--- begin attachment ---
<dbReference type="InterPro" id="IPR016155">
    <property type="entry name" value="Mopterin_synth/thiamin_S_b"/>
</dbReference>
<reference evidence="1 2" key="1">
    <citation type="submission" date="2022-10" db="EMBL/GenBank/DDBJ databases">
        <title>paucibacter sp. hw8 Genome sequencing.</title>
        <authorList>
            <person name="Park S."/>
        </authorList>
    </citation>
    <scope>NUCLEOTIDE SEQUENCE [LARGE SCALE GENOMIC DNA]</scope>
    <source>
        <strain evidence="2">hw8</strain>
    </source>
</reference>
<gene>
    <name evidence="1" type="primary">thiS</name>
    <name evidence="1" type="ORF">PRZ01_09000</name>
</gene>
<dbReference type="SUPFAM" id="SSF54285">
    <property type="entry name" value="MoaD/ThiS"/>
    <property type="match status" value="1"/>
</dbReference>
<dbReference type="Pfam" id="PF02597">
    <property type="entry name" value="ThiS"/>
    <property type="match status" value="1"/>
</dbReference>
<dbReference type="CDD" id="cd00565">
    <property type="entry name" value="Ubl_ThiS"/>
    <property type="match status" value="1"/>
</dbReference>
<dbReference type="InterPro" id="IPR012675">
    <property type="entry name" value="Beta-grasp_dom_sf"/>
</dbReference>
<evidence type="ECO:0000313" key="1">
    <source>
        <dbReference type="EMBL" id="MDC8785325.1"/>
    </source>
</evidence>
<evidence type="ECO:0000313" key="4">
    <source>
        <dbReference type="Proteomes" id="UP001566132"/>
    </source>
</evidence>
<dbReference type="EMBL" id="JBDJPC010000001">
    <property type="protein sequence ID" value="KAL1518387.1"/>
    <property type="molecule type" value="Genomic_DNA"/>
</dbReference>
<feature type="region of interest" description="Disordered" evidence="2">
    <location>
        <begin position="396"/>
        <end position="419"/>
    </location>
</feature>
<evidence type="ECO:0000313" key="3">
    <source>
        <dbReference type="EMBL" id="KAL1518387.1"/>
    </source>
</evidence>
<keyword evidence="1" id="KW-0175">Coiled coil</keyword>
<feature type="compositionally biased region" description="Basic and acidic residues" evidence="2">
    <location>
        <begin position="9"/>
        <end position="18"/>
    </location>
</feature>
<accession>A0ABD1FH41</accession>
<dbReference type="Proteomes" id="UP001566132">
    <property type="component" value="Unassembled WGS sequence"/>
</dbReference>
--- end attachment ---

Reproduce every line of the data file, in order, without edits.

<dbReference type="InterPro" id="IPR016155">
    <property type="entry name" value="Mopterin_synth/thiamin_S_b"/>
</dbReference>
<reference evidence="1 2" key="1">
    <citation type="submission" date="2022-10" db="EMBL/GenBank/DDBJ databases">
        <title>paucibacter sp. hw8 Genome sequencing.</title>
        <authorList>
            <person name="Park S."/>
        </authorList>
    </citation>
    <scope>NUCLEOTIDE SEQUENCE [LARGE SCALE GENOMIC DNA]</scope>
    <source>
        <strain evidence="2">hw8</strain>
    </source>
</reference>
<gene>
    <name evidence="1" type="primary">thiS</name>
    <name evidence="1" type="ORF">PRZ01_09000</name>
</gene>
<dbReference type="SUPFAM" id="SSF54285">
    <property type="entry name" value="MoaD/ThiS"/>
    <property type="match status" value="1"/>
</dbReference>
<dbReference type="Pfam" id="PF02597">
    <property type="entry name" value="ThiS"/>
    <property type="match status" value="1"/>
</dbReference>
<dbReference type="CDD" id="cd00565">
    <property type="entry name" value="Ubl_ThiS"/>
    <property type="match status" value="1"/>
</dbReference>
<dbReference type="InterPro" id="IPR012675">
    <property type="entry name" value="Beta-grasp_dom_sf"/>
</dbReference>
<evidence type="ECO:0000313" key="1">
    <source>
        <dbReference type="EMBL" id="MDC8785325.1"/>
    </source>
</evidence>
<evidence type="ECO:0000313" key="4">
    <source>
        <dbReference type="Proteomes" id="UP001566132"/>
    </source>
</evidence>
<dbReference type="EMBL" id="JBDJPC010000001">
    <property type="protein sequence ID" value="KAL1518387.1"/>
    <property type="molecule type" value="Genomic_DNA"/>
</dbReference>
<feature type="region of interest" description="Disordered" evidence="2">
    <location>
        <begin position="396"/>
        <end position="419"/>
    </location>
</feature>
<evidence type="ECO:0000313" key="3">
    <source>
        <dbReference type="EMBL" id="KAL1518387.1"/>
    </source>
</evidence>
<keyword evidence="1" id="KW-0175">Coiled coil</keyword>
<feature type="compositionally biased region" description="Basic and acidic residues" evidence="2">
    <location>
        <begin position="9"/>
        <end position="18"/>
    </location>
</feature>
<accession>A0ABD1FH41</accession>
<dbReference type="Proteomes" id="UP001566132">
    <property type="component" value="Unassembled WGS sequence"/>
</dbReference>